Feb. 7. Aged 30, Henry Neele, Esq. solicitor, a gentleman distinguished by several popular literary productions.
He was son of the late, and brother of the present Mr. Neele, eminent map and heraldic engravers in the Strand, where the subject of this notice was born, Jan. 20, 1798. He was educated at a school in Kentish Town, which he left with an imperfect knowledge of Greek and Latin, but capable of reading and enjoying the best French authors; and he afterwards acquired, by his own unassisted efforts, some acquaintance with Italian literature. He early evinced a taste for lyrical poetry; and at the age of nineteen his father indulged him by printing, at his own expence, his first publication, entitled Odes, and other Poems.
On quitting school, Mr. Neele was articled to an attorney; and, though at times he "penned a stanza when he should engross," he did not neglect the opportunities afforded him of obtaining experience in his profession. He subsequently practised as a solicitor in Great Blenheim Street.
In 1821 his Odes and Poems were reprinted (see vol. xci. ii. 341), and attracted much notice from Dr. Drake and other critics of repute; and in 1823 he published another volume, of Poems, Dramatic and Miscellaneous. He became a frequent contributor to various periodical publications; and was engaged as Editor to the annual entitled Friendship's Offering.
In 1819 Mr. Neele composed a series of Lectures on the works of Shakspeare, and going to Stratford in the company of Mr. Britton, the architectural antiquary, he read one of them in the Town-hall of that place. Mr. Britton still possesses the MS. of these lectures; which, though hastily compiled, are eloquent and acute, abounding in illustration, and displaying considerable powers of humour.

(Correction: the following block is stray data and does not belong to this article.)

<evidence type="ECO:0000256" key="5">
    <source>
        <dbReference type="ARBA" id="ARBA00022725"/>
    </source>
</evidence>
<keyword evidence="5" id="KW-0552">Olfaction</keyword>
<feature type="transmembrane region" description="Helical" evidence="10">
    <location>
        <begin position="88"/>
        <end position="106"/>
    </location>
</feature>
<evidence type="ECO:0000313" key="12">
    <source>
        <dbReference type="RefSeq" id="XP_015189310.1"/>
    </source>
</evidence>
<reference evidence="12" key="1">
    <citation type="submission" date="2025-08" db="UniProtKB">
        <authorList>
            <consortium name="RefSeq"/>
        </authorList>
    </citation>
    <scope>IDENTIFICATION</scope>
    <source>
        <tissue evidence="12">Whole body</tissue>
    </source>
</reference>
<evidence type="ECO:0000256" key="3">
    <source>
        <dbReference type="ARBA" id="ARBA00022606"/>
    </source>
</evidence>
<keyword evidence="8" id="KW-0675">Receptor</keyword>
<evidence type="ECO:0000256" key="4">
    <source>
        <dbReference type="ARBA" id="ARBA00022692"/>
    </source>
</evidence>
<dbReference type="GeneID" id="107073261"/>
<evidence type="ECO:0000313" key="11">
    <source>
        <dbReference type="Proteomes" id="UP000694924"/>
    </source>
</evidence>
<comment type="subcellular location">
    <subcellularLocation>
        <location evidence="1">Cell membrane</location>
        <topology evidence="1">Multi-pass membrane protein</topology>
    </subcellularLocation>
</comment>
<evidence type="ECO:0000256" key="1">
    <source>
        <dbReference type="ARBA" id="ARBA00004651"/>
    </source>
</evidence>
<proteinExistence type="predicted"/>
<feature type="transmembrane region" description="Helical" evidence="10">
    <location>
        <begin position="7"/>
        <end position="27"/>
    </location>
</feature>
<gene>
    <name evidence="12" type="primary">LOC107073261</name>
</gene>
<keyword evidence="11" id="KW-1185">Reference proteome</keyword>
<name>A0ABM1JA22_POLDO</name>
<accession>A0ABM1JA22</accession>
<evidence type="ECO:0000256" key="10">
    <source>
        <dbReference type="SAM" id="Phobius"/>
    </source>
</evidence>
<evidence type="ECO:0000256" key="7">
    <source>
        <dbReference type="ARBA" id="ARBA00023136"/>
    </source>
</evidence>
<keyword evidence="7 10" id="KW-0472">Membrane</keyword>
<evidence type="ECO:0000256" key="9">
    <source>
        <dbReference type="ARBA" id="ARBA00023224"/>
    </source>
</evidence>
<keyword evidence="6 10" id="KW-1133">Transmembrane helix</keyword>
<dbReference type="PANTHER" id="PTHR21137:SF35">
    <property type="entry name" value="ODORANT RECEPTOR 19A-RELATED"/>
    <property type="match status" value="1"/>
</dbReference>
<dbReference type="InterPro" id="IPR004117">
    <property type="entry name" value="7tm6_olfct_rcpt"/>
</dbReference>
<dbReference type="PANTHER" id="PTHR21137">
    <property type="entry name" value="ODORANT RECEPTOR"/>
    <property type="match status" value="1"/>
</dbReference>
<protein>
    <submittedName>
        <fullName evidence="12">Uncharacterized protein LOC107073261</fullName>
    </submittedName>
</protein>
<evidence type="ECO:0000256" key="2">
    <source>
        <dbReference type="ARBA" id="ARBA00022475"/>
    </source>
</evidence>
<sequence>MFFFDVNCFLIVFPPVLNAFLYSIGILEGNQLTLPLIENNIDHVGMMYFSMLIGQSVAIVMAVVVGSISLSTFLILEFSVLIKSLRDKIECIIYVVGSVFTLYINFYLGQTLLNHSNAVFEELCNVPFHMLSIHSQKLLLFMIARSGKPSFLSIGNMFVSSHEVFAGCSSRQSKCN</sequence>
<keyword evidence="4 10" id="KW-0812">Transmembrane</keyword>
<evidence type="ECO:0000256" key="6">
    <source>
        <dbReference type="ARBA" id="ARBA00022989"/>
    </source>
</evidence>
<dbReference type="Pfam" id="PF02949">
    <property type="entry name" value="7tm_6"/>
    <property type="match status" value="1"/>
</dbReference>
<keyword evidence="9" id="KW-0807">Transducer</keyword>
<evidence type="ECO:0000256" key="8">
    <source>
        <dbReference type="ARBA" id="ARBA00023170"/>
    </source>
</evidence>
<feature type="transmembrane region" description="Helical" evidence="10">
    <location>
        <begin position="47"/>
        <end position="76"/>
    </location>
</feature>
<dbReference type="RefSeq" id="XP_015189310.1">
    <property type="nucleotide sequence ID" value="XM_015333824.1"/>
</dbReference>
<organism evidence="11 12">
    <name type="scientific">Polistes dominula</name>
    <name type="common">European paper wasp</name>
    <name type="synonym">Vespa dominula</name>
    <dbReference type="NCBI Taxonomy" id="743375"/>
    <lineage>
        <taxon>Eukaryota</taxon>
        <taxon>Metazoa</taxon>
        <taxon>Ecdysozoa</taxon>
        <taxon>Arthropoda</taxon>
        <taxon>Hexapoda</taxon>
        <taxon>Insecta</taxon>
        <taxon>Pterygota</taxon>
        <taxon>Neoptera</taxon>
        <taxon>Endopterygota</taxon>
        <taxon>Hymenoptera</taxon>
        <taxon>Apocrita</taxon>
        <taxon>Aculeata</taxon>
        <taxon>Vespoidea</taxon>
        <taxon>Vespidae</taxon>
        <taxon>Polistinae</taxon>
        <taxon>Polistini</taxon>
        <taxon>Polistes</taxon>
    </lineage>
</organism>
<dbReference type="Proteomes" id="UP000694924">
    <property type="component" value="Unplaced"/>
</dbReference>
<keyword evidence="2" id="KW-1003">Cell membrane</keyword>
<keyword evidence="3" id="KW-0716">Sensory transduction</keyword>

In the winter of 1826 Mr. Neele completed a series of Lectures on the English Poets, from Chaucer to the present period. These he read at the Russell, and afterwards at the Western, Institutions. They were considered as evincing a high tone of poetical feeling and great critical knowledge; and profit as well as praise attended their delivery.
At the close of last year appeared his Romance of History, in three volumes, dedicated to the King. This production, which was reviewed in our number for December, p. 515, raised Mr. Neele above the rank of a mere contributor of light essays and poetry to periodical publications. The object of the author was to show, as his motto stated, that
Truth is strange—
Stranger than fiction.
Its scenes were taken from the annals of England; and the work was intended as one of a series, in which the history of various countries should in turn be similarly treated. It embraces tales of every age, from the Conquest to the Rebellion; and each tale is introduced by a chronological summary of the events on which it is founded. The idea was suited to the improved taste of novel-readers for such stories as have some foundation in facts; and the lively and characteristic execution deservedly obtained the popular favour. He had already commenced a second series of romances founded on the History of France. Known and appreciated, he was beginning to shine above the lesser stars of the literary hemisphere. His Poetical Works had been collected, in two volumes, with a portrait; but, alas!
Scarce had their fame been whisper'd round,
Before its shrill and mournful sound
Was whistling o'er his tomb:
Scarce did the laurel 'gin to grow
Around his early honour'd brow,
Before its grateful bloom
Was chang'd to cypress, sear and brown,
Whose garlands mock the head they crown.
The unfortunate writer of these pathetic lines was found dead in his bed, with too certain tokens of self-destruction. He had on the previous day exhibited symptoms of derangement, supposed to have been produced by too intent exercise of his imaginative powers; and the Coroner's Inquest returned a verdict of Insanity.
Mr. Neele was short in stature, and of appearance rather humble and unprepossessing; but his large expanse of forehead and the fire of his eye betokened mind and imagination; and whatever unfavourable impressions were occasioned by his first address were speedily effaced by the intelligence and good humour which a few minutes conversation elicited. He was naturally of a convivial turn, and enjoyed the society of men of kindred talent; his manners were bland and affable; his disposition free, open, and generous.